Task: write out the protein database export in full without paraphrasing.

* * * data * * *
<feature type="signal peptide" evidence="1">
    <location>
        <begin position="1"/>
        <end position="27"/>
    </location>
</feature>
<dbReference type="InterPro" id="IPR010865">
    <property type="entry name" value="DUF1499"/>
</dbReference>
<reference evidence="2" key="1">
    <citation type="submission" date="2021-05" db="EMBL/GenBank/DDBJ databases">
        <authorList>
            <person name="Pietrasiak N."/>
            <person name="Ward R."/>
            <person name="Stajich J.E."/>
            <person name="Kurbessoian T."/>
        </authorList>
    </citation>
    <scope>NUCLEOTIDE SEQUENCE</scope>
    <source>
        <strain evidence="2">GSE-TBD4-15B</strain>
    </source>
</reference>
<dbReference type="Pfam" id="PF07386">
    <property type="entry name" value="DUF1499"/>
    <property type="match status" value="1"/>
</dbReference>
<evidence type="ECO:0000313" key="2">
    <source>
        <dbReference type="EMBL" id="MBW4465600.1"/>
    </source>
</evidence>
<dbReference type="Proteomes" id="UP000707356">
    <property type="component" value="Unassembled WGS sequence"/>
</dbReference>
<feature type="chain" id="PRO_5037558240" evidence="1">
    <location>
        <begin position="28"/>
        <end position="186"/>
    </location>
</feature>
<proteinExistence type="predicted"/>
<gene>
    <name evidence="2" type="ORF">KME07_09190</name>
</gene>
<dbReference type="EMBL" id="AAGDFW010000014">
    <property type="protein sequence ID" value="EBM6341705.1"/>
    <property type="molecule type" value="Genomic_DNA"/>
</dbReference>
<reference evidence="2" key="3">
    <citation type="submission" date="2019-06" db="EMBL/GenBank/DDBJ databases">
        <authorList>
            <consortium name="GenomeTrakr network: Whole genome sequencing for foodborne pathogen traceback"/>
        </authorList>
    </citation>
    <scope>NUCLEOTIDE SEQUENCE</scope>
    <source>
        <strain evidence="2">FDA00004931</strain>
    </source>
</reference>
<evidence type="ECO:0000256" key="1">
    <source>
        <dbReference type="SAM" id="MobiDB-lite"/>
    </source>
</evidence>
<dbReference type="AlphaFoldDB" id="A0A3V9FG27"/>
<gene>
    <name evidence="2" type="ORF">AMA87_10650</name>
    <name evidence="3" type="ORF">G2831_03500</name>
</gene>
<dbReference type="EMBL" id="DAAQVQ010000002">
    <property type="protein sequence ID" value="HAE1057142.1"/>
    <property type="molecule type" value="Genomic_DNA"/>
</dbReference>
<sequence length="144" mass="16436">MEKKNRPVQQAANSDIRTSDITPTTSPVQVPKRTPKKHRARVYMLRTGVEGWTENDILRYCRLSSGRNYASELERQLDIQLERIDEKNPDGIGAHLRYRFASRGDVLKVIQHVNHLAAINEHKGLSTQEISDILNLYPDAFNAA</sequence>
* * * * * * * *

<feature type="signal peptide" evidence="1">
    <location>
        <begin position="1"/>
        <end position="27"/>
    </location>
</feature>
<dbReference type="InterPro" id="IPR010865">
    <property type="entry name" value="DUF1499"/>
</dbReference>
<reference evidence="2" key="1">
    <citation type="submission" date="2021-05" db="EMBL/GenBank/DDBJ databases">
        <authorList>
            <person name="Pietrasiak N."/>
            <person name="Ward R."/>
            <person name="Stajich J.E."/>
            <person name="Kurbessoian T."/>
        </authorList>
    </citation>
    <scope>NUCLEOTIDE SEQUENCE</scope>
    <source>
        <strain evidence="2">GSE-TBD4-15B</strain>
    </source>
</reference>
<dbReference type="Pfam" id="PF07386">
    <property type="entry name" value="DUF1499"/>
    <property type="match status" value="1"/>
</dbReference>
<evidence type="ECO:0000313" key="2">
    <source>
        <dbReference type="EMBL" id="MBW4465600.1"/>
    </source>
</evidence>
<dbReference type="Proteomes" id="UP000707356">
    <property type="component" value="Unassembled WGS sequence"/>
</dbReference>
<feature type="chain" id="PRO_5037558240" evidence="1">
    <location>
        <begin position="28"/>
        <end position="186"/>
    </location>
</feature>
<proteinExistence type="predicted"/>
<gene>
    <name evidence="2" type="ORF">KME07_09190</name>
</gene>
<dbReference type="EMBL" id="AAGDFW010000014">
    <property type="protein sequence ID" value="EBM6341705.1"/>
    <property type="molecule type" value="Genomic_DNA"/>
</dbReference>
<reference evidence="2" key="3">
    <citation type="submission" date="2019-06" db="EMBL/GenBank/DDBJ databases">
        <authorList>
            <consortium name="GenomeTrakr network: Whole genome sequencing for foodborne pathogen traceback"/>
        </authorList>
    </citation>
    <scope>NUCLEOTIDE SEQUENCE</scope>
    <source>
        <strain evidence="2">FDA00004931</strain>
    </source>
</reference>
<evidence type="ECO:0000256" key="1">
    <source>
        <dbReference type="SAM" id="MobiDB-lite"/>
    </source>
</evidence>
<dbReference type="AlphaFoldDB" id="A0A3V9FG27"/>
<gene>
    <name evidence="2" type="ORF">AMA87_10650</name>
    <name evidence="3" type="ORF">G2831_03500</name>
</gene>
<dbReference type="EMBL" id="DAAQVQ010000002">
    <property type="protein sequence ID" value="HAE1057142.1"/>
    <property type="molecule type" value="Genomic_DNA"/>
</dbReference>
<sequence length="144" mass="16436">MEKKNRPVQQAANSDIRTSDITPTTSPVQVPKRTPKKHRARVYMLRTGVEGWTENDILRYCRLSSGRNYASELERQLDIQLERIDEKNPDGIGAHLRYRFASRGDVLKVIQHVNHLAAINEHKGLSTQEISDILNLYPDAFNAA</sequence>